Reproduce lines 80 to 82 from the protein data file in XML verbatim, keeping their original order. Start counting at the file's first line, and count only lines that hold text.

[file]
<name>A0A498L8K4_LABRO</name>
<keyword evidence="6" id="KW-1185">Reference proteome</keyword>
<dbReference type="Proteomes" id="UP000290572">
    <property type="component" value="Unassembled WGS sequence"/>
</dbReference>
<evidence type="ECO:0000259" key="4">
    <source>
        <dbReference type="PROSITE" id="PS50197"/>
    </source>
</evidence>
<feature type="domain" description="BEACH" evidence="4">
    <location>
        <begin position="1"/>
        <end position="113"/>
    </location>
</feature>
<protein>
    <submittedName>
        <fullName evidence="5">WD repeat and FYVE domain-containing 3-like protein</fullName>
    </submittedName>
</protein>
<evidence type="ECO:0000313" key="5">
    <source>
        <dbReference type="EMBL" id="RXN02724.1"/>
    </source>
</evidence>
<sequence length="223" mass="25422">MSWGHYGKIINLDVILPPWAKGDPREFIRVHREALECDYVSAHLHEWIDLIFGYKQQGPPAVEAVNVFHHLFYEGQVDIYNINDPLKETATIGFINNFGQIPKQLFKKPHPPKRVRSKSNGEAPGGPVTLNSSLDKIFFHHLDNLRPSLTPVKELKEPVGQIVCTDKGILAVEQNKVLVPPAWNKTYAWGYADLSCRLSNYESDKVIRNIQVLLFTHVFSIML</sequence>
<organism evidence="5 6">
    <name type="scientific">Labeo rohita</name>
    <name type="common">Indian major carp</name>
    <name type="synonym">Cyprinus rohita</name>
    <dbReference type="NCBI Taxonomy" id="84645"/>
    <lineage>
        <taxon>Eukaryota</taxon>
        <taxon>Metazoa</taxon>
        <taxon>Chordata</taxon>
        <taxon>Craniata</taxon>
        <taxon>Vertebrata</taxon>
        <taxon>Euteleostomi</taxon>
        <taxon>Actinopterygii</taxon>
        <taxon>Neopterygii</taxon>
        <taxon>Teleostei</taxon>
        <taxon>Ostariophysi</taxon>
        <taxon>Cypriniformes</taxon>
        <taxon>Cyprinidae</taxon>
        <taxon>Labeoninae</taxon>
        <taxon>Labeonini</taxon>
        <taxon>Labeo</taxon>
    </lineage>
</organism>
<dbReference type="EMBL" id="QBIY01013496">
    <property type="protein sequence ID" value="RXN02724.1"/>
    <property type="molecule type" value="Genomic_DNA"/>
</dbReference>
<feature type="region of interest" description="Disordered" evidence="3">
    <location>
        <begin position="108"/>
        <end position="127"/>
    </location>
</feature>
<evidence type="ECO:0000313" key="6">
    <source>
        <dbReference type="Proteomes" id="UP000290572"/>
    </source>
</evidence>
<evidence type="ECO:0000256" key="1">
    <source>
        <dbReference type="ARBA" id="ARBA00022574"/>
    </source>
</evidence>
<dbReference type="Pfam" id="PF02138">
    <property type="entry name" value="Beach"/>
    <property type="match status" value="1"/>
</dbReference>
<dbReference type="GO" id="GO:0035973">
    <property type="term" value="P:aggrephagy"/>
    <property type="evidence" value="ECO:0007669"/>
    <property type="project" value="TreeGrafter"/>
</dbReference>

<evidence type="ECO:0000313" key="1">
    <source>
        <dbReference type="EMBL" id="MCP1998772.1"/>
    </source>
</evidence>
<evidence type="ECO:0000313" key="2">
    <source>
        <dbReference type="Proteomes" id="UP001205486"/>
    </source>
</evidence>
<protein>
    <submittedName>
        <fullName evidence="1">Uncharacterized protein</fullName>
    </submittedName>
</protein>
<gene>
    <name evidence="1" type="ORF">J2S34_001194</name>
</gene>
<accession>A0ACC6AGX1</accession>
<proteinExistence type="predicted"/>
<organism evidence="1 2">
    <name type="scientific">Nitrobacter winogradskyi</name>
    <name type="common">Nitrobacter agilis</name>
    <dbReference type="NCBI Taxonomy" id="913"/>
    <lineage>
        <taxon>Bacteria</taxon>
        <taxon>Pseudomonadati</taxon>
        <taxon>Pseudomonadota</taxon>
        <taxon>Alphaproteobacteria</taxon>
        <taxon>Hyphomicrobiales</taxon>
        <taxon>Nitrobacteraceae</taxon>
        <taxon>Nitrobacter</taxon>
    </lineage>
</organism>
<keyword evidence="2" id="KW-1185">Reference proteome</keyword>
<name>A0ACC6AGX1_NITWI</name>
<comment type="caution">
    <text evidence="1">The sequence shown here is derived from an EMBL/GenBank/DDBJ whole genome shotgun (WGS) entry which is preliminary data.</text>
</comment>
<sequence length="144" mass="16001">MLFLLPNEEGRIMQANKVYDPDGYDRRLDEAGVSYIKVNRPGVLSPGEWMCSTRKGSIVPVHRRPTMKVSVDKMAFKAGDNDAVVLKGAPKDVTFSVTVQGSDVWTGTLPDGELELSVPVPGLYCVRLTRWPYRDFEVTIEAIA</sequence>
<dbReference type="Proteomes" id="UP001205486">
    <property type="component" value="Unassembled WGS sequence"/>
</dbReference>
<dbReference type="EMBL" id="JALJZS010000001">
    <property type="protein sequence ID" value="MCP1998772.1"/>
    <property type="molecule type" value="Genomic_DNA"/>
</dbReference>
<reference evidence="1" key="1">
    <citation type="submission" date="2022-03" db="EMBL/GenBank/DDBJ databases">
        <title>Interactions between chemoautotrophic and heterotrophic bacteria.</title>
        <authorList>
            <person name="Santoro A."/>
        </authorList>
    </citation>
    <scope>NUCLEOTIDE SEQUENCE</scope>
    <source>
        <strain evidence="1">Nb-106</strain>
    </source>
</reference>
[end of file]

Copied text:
<evidence type="ECO:0000313" key="1">
    <source>
        <dbReference type="EMBL" id="MCP1998772.1"/>